By Brent Bigelow
If you watch any form of American football you’ve encountered the bright yellow, high-flying penalty flag. They’re annoying, intrusive, delay the game and are normally thrown against your team, but never against your opponent.
The penalty flag was invented by Dwight “Dike” Beede, the first head football coach of Youngstown College, according to YSU Athletics.
Back in the day when an infraction happened on the football field, referees would blow a horn or a whistle to indicate that there was a penalty. The problem was, when they blew the whistle, players would think that the play would be over.
This common problem brought Dike to create something that would mark where the penalty occurred and wouldn’t trick the players into thinking the play was over.
Dike told his wife, Irma Beede (also known as the “Betsy Ross of Football” because she would stitch all the penalty flags together) to make something that was bright and striped, so it was eye-catching. Irma Beede grabbed her daughter’s red Halloween costume and an old bed sheet for the flags. She used lead fishing sinkers from Dike Beede’s tackle box to weigh the flags down.
Once the prototype was created, Dike Beede brought the flag to Rayen Stadium on Oct. 17, 1941, where Oklahoma City University head coach Os Doenges and four game referees agreed to use the flags as an experiment.
One of the refs, Jack McPhee, would take the newly invented penalty flags to Columbus, Ohio, where it was used in an Ohio State football game against Iowa where the league commissioner, Major John Griffith, was a spectator. At first, Griffith was confused why McPhee kept throwing “rags” onto the field, but post-game McPhee explained himself and by 1948 the flag was introduced at the American Football Coaches session.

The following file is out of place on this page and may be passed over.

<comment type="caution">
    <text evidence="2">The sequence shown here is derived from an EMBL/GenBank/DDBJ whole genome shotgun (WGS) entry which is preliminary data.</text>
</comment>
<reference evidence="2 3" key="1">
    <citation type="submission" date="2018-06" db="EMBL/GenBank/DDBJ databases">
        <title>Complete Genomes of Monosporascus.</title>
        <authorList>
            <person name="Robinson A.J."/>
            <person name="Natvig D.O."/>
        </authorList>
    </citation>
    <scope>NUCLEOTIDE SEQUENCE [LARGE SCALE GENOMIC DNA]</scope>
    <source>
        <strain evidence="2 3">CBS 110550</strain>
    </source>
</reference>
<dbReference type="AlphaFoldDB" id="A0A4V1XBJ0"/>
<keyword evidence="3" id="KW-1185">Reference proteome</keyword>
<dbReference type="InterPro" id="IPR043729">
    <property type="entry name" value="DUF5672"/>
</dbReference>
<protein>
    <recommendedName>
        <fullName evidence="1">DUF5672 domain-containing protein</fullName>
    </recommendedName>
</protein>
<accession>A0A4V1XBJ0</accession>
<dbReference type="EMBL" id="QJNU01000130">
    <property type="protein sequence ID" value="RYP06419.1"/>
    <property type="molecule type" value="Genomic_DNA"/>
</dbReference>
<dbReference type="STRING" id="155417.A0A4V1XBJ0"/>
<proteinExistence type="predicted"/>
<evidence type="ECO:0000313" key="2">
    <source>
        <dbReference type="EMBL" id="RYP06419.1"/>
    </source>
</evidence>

McPhee would carry and use the original penalty flag at many Princeton, Yale and Ohio State football games until the color finally faded and it was unusable.
McPhee and the original striped penalty flag finally made it to the Rose Bowl in Pasadena, California, where McPhee tossed the flag in front of 100,000 people. The Youngstown-made invention finally made it to “The Granddaddy of Them All.”
The penalty flag is annoying, but it is the most important piece of simplistic technology that is used in all levels of football today. So, the next time you feel your blood pressure rise because the zebra threw a flag, remember — that’s from Youngstown.